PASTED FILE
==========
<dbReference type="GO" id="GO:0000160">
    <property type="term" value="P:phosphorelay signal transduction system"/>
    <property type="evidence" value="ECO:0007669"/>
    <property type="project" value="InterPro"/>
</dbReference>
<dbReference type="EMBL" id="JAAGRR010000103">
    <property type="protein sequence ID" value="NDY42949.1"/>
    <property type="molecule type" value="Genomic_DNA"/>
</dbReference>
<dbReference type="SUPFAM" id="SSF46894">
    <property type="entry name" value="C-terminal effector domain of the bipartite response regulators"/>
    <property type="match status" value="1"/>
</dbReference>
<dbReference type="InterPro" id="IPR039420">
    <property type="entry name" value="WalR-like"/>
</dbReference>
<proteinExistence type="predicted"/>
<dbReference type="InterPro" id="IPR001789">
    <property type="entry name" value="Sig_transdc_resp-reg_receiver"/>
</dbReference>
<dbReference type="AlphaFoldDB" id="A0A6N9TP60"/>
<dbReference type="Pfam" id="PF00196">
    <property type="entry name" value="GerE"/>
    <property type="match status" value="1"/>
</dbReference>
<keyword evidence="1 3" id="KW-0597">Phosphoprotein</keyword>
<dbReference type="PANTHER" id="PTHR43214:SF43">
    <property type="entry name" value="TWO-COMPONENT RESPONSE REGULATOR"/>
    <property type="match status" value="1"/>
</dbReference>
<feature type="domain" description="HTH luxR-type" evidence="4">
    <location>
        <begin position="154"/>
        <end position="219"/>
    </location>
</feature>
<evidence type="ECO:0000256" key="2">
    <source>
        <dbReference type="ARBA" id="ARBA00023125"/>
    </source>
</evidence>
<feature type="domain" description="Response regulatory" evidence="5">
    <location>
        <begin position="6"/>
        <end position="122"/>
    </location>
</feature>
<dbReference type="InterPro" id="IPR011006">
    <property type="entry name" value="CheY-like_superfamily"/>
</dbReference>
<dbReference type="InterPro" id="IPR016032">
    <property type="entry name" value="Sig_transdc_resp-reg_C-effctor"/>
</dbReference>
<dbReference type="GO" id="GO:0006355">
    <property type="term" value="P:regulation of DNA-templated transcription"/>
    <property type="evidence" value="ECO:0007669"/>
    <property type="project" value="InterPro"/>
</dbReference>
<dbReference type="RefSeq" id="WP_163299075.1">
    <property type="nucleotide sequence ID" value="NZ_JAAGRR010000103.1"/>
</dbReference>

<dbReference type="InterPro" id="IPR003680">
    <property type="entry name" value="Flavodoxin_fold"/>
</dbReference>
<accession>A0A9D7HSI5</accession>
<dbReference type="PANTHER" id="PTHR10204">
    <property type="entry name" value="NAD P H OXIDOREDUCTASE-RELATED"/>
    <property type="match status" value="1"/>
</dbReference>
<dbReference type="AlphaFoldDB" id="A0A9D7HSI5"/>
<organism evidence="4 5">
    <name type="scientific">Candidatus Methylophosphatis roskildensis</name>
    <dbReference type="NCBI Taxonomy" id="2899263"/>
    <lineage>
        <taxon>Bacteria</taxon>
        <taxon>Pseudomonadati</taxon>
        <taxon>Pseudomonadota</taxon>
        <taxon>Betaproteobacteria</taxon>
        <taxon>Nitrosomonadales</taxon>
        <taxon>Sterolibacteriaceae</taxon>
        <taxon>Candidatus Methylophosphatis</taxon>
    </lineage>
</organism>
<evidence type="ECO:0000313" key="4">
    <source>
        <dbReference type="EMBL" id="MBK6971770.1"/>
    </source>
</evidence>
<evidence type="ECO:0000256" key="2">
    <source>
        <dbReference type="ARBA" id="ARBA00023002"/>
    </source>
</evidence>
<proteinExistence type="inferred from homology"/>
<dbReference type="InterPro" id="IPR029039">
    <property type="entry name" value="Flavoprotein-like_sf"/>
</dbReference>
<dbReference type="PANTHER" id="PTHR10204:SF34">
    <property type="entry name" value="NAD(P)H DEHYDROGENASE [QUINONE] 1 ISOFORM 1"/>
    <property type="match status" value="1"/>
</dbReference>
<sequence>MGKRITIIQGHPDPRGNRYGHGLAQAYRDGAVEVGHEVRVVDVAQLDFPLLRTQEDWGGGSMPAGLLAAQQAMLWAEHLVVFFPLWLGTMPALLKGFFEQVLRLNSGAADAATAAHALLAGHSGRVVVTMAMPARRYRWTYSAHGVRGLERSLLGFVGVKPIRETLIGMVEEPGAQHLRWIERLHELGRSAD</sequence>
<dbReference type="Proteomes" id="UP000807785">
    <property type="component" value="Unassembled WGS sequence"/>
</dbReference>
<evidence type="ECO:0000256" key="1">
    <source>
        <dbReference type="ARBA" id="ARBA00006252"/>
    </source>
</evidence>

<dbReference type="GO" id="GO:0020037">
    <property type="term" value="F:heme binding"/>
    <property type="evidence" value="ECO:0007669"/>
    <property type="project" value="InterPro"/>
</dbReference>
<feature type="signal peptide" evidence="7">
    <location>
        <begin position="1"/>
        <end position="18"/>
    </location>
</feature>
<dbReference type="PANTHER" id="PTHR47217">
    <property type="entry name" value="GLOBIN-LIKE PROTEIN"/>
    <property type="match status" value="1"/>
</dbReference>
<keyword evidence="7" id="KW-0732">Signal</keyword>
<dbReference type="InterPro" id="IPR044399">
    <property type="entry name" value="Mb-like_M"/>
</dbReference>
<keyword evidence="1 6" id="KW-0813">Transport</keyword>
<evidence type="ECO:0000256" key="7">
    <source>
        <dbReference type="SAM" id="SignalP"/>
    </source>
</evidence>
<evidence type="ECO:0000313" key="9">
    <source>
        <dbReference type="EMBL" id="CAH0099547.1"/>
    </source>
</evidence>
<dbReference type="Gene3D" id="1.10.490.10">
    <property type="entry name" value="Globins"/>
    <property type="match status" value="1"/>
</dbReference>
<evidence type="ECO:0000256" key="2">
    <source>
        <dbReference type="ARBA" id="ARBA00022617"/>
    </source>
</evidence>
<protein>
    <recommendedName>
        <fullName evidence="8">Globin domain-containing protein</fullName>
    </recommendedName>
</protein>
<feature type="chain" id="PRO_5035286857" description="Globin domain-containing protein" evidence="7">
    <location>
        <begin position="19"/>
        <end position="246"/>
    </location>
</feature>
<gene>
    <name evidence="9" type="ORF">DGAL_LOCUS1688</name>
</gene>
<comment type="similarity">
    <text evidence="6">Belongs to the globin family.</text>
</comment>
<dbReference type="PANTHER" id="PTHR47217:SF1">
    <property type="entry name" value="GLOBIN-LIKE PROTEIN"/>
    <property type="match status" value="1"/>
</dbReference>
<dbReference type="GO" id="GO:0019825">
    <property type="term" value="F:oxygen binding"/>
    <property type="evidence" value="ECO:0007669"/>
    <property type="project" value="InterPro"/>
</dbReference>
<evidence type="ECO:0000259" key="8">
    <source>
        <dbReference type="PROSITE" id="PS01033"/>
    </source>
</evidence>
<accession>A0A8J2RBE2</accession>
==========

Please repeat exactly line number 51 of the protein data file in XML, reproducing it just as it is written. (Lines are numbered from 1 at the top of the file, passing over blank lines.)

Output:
<dbReference type="InterPro" id="IPR016032">